Re: C++ threading could be so simple...

Klaus Rudolph <>
Sun, 10 Jan 2010 13:33:49 CST
Kian Karas schrieb:

I will appreciate some feedback on these thoughts:

Threads with undeterministic communication (semi-random input/output)
are usually (and best) implemented with some kind of message loop.

I think not! A thread can have a message handler which is not a loop.
Some OS have a "handler" which will be called on every incoming message.
  "Dispatching" the message via a switch statement is error prone and
expensive. It is much simpler to call a message function which calls the
correct handler function direct. This could simply be done by using
virtual functions inside the message. This keeps information in the
class itself and is base of object oriented programming.

However, this gives the headache of having to maintain a switch that,
based on a message ID, cast's the generic base class to a concrete
message. It also means that you have to define the messages and give
them members to convey the needed information.

Why the system should not send well formed message objects? Why I should
destroy all information to a enum or int and have a union data field
when it is much simpler to send the object or a pointer to the object?

This is usually quite trivial: To keep the switch as small as
possibly, you would probably use the message ID to cast the message,
extract the members and call a function that handles that specific
message (passing it the members of the message).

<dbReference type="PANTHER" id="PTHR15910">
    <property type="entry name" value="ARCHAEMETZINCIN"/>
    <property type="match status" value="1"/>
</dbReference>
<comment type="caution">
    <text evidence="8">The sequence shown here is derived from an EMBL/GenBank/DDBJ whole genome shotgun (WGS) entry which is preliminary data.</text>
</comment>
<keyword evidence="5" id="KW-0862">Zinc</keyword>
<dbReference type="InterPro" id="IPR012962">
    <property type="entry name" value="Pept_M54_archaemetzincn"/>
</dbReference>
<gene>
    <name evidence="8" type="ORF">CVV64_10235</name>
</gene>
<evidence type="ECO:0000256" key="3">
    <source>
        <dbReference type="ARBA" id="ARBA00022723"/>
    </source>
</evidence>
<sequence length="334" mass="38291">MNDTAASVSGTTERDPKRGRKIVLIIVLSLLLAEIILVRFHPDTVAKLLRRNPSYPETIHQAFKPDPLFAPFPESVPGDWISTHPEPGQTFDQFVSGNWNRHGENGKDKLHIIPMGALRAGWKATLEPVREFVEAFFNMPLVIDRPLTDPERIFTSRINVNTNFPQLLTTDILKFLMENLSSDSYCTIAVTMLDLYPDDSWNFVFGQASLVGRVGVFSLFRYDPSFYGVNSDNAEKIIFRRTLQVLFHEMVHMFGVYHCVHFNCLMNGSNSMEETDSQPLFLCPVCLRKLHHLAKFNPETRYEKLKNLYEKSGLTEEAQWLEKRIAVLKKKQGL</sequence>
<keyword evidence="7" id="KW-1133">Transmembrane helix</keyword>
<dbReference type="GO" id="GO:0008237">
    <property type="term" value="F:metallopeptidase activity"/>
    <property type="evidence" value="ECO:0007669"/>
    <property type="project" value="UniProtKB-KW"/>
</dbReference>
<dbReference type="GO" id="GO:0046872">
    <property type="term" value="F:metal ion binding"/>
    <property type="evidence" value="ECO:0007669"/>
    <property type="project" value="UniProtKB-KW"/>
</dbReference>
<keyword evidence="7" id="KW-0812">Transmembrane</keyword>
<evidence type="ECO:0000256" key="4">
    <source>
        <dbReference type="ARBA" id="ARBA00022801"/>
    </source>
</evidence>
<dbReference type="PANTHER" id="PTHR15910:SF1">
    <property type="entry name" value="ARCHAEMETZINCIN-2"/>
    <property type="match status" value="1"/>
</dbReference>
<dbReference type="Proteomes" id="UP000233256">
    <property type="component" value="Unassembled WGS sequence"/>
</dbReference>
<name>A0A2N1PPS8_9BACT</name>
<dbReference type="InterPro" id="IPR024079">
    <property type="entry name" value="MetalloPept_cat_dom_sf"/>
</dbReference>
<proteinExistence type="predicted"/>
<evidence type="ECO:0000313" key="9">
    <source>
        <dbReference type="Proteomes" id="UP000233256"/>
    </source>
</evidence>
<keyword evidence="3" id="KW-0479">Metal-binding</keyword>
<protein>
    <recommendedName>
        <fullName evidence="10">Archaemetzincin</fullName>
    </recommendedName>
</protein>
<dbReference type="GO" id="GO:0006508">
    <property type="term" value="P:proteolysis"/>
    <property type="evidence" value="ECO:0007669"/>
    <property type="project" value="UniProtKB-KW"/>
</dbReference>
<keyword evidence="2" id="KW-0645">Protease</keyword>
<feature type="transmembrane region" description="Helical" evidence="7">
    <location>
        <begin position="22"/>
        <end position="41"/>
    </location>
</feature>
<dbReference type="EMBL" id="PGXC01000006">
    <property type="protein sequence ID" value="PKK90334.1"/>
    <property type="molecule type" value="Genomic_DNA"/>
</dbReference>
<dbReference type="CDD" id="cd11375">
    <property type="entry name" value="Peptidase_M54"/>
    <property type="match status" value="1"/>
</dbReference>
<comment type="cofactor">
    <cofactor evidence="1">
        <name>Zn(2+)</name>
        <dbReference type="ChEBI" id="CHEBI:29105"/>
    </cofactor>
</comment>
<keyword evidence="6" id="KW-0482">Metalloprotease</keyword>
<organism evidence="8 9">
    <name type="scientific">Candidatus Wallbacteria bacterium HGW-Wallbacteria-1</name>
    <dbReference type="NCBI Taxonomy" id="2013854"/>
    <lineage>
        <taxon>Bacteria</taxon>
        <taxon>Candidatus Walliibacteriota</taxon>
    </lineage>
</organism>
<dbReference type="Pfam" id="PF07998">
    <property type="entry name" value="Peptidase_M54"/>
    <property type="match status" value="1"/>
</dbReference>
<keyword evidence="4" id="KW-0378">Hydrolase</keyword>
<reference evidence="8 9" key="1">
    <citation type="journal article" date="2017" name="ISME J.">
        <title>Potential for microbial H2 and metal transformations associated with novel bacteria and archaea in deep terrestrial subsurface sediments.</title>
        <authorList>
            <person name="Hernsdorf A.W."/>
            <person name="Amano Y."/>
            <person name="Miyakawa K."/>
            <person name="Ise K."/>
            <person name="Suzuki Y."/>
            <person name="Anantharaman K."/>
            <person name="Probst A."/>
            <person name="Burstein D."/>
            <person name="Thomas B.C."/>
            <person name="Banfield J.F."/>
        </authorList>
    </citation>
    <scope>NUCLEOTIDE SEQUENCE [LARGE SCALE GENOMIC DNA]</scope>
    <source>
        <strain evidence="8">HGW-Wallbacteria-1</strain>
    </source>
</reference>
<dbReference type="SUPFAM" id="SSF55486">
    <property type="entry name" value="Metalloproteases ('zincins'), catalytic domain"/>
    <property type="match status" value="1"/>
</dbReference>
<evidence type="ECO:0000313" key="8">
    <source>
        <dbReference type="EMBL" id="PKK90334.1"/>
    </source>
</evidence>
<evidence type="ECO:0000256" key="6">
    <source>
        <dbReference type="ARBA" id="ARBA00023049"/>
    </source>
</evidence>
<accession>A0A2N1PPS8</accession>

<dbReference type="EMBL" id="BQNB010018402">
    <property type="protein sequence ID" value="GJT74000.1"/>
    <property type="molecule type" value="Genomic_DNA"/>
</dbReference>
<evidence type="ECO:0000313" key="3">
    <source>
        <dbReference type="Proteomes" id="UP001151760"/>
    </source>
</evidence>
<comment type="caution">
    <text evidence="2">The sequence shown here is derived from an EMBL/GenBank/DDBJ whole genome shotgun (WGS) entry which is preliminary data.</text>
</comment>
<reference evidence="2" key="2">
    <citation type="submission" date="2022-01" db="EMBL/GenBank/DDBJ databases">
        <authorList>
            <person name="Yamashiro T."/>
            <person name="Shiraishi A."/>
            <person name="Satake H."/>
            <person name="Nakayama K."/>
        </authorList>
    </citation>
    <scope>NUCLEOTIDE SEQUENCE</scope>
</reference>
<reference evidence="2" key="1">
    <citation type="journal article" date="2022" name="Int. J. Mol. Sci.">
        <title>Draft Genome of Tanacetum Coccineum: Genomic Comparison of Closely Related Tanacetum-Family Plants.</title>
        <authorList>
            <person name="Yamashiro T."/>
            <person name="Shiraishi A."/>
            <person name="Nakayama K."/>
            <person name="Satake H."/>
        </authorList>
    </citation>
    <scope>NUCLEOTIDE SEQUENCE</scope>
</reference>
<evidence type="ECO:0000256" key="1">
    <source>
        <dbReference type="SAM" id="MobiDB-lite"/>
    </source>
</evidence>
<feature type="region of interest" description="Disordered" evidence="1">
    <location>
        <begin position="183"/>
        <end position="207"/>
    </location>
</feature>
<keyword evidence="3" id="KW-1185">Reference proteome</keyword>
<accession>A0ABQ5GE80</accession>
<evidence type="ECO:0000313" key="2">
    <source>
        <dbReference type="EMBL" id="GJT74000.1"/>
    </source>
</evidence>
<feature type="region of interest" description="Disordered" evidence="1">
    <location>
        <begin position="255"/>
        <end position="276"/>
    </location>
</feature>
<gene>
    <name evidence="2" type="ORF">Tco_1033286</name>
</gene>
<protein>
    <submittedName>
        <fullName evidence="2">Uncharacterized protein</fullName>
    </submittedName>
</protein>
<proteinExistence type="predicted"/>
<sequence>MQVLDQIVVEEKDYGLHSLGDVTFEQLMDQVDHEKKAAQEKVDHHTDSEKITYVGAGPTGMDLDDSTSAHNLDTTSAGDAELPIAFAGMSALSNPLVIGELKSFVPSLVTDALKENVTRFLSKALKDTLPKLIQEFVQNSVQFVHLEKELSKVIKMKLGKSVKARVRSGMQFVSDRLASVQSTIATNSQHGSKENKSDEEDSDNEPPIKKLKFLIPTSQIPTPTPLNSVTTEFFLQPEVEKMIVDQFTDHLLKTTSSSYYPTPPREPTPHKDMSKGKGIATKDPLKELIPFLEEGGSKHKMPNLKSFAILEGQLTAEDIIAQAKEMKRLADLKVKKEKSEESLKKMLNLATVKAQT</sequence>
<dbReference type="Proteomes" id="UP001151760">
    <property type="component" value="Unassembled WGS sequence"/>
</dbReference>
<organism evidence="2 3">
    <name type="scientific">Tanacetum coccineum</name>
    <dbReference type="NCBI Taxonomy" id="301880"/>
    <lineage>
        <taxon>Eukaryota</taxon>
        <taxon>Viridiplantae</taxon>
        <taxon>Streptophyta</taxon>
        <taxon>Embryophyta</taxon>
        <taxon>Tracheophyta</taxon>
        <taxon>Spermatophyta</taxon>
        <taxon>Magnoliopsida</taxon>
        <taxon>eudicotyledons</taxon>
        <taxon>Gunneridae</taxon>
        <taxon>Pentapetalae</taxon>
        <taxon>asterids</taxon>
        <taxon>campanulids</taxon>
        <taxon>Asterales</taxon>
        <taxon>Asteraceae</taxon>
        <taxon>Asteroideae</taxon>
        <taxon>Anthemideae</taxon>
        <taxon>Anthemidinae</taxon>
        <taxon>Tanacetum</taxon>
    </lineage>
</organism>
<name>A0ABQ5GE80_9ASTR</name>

From my point of view a cast shows always a design problem if the data

that should casted is local to the application. If there is some data
coming from the "outside world" via IO-streams, a factory for objects
should be the solution. But please not with a switch. The "standard"
factory implementation uses registered object generator functions stored
in some container types. Maybe the construction is done by Clone/Copy
functions or other trivial solutions, maybe based on a static construct

This means that you could might as well send the receiving thread a
functor. The receiving thread should simply expose an interface (e.g.
a few functions - possibly members of an abstract class). The calling
thread could then send a functor (in a generic message with a 'virtual
void dispatch()' function) that have the address of the function (and
its arguments) to be executed in the context of the receiving thread:

Maybe a message could "be" a execution message which is called by the
receiving thread, yes. But this is only one type of message and not as
universal as it sounds :-)

Can you give me an idea why I should make an int from an object, send
the int and some data in a "message" and reconstruct an object in an
receiving thread? A lot overhead I think. Other libs/os use pointers to
messages which allow to send a message to multiple threads/tasks to keep
overhead small.

int foo(int); // Event to trigger in thread B

class MessageBase { public: virtual void dispatch() = 0; };

template</* ... */>
class Message : public MessageBase { /* ... */ };

template</* ... */>
MessageBase* make_message(/* ... */);

void thread_a() {
   // ...
   thread_b_queue.push_back(make_message(&foo, 42));
   // ...

void thread_b() {
   while (true) {
     MessageBase* msg = thread_b_queue.get(); // Blocking call
     msg->dispatch(); // Thread 'b' executes the call to 'foo(42)'
     delete msg;

Using futures/promises, it will even be possible for thread_a() to get
the value returned from the call to 'foo()'. The promise shall simply
be passed to the Message object.

If a message object is an execution message it could call also a
callback function to transmit the return value of the message execution.
  Each type of message can "decide" that in a total exclusive way with a
trivial common interface. Simply using the operator()() on every
execution message.

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